Navy vets’ water poisoned by Agent Orange

Jets and helicopters used the destroyer USS Buchanan as target practice in the year 2000. Mike Kvintus, of New Port Richey, remembers a much different ship. He served on the Buchanan during the Vietnam War.

“We provided direct shore bombardment for the U.S. Military. We also provided search and rescue missions for our pilots,” said Mike, a former Bosun’s Mate on the ship.

The military sprayed Agent Orange on the jungle to kill vegetation and along river banks. Rivers flow into harbors. Deck logs obtained by 8 On Your Side show the Buchanan maneuvering into Da Nang Harbor on August 12, 1966. Herbicide exposure maps for that same day also reveal the military sprayed thousands of gallons of Agent Orange around Da Nang.

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“The plume just covered that whole harbor,” Mike remembered.

Today, Mike suffers from diabetes, heart disease and neuropathy, all conditions that are caused by Agent Orange.  The Department of Veterans Affairs rejects that his illnesses are tied to the defoliant since he never stepped foot on Vietnamese soil.

Advocacy groups contend the VA is ignoring plenty of scientific evidence that shows Blue Water Navy vets were exposed to a more concentrated form of Agent Orange through ships’ water systems. Distillation systems turned salt water into fresh water to power ships engines and more.

“We drank that water; we bathed in it, brushed our teeth, everything in that water,” Mike said.

According to studies done by the Australian Navy, as well as the Institute of Medicine, distillation systems actually exposed sailors on ships in harbors and just off the coast to a more potent form of Agent Orange.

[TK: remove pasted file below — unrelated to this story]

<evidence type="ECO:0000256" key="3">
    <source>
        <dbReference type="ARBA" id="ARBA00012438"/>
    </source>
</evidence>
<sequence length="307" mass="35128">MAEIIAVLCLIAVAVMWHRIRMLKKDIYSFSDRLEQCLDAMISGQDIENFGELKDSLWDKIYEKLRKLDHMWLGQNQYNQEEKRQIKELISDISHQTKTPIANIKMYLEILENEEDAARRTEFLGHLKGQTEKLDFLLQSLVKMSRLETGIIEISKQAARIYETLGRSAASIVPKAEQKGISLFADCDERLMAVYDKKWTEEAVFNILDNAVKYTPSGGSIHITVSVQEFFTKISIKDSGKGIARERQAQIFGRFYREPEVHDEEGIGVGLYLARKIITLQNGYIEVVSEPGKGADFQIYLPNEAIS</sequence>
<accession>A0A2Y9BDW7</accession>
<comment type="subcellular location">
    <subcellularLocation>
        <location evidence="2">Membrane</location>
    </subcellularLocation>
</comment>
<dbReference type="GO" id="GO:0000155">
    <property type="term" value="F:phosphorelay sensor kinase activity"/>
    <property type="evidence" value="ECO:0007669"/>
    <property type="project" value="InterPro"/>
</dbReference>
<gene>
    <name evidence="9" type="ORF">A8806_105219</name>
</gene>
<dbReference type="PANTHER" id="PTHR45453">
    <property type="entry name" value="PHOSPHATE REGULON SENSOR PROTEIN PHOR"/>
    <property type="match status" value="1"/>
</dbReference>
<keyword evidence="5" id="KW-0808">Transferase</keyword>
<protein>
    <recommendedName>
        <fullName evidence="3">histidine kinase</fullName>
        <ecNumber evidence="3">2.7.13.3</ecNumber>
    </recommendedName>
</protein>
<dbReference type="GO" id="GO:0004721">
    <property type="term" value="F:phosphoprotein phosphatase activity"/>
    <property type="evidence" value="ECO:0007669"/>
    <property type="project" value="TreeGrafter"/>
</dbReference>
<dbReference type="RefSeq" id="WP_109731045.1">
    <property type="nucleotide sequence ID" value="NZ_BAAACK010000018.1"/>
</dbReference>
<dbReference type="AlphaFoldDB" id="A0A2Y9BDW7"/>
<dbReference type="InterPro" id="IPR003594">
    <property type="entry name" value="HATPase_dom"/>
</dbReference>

“The studies have shown that, that actually did not remove the dioxin, it enriched it,” explained retired navy commander and lawyer John Wells. Wells heads Military Veterans Advocacy, Inc.

“So these guys were getting a straight shot of Agent Orange into their drinking water,” he added.

Florida Congressman Jeff Miller of Pensacola, chairs the House Veterans’ Affairs Committee. Miller said he isn’t buying.it. He’s asked the Department of Defense to test the distillation systems of Vietnam era ships for traces of Agent Orange.

John Wells contends that makes no sense at all and is a waste of taxpayer dollars.

“Here’s why, those ships, from the time they left Vietnamese waters, were constantly being flushed by water. All the piping was being flushed; the distillation plants were being flushed; the tanks were being flushed because that’s part of normal ship’s operations,” Wells pointed out. “Most of them are either at the bottom of the sea or razor blades.”

Navy veterans are hoping Congress passes the Blue Water Navy Vietnam Veterans Act of 2015, but Miller has refused to let it out of committee until he gets more evidence.

There will be no luck determining whether there are traces of Agent Orange on the USS Buchanan. “It’s at the bottom of the ocean,” Mike chuckled.

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